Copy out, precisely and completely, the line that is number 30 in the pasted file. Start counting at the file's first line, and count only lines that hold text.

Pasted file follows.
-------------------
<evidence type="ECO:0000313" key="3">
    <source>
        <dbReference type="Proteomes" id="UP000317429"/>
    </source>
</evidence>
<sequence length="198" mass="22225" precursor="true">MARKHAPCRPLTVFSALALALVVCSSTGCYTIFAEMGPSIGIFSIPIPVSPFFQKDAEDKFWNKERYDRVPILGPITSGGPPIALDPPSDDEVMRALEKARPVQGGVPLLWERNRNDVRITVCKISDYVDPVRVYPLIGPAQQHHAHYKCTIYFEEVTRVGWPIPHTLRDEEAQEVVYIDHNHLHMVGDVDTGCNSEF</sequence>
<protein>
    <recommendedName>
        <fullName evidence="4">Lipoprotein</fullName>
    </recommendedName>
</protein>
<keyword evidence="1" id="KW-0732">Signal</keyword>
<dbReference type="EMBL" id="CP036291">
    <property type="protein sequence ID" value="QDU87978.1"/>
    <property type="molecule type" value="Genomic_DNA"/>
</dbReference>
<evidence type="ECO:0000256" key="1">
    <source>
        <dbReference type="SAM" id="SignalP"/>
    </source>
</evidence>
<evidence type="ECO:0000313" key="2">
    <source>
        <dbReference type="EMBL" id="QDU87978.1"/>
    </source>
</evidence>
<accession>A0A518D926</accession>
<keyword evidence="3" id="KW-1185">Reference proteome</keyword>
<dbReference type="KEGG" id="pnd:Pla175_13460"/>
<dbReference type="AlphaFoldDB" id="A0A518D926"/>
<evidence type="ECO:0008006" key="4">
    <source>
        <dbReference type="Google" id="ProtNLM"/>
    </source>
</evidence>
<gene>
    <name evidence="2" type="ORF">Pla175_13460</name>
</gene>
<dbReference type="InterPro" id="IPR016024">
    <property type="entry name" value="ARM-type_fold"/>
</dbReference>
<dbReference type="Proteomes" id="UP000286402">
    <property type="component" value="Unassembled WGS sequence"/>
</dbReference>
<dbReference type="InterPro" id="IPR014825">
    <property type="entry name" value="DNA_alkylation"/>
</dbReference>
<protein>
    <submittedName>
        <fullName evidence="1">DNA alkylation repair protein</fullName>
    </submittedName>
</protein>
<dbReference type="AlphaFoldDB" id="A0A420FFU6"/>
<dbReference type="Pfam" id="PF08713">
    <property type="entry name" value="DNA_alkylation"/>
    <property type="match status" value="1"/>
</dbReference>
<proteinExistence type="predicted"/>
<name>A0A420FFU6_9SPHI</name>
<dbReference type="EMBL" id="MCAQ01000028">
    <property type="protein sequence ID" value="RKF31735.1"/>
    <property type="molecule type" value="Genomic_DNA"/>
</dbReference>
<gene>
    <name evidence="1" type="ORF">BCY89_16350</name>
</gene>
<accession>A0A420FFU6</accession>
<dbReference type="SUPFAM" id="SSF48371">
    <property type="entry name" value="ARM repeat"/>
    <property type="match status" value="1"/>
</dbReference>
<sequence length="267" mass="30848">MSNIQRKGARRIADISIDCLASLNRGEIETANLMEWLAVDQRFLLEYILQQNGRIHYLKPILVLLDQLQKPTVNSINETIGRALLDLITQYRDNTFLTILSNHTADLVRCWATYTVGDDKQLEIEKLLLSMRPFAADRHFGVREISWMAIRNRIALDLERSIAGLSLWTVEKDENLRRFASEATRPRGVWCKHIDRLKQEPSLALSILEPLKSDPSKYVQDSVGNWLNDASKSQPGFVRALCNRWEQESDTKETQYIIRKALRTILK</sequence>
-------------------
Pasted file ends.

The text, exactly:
<dbReference type="AlphaFoldDB" id="A0A518D926"/>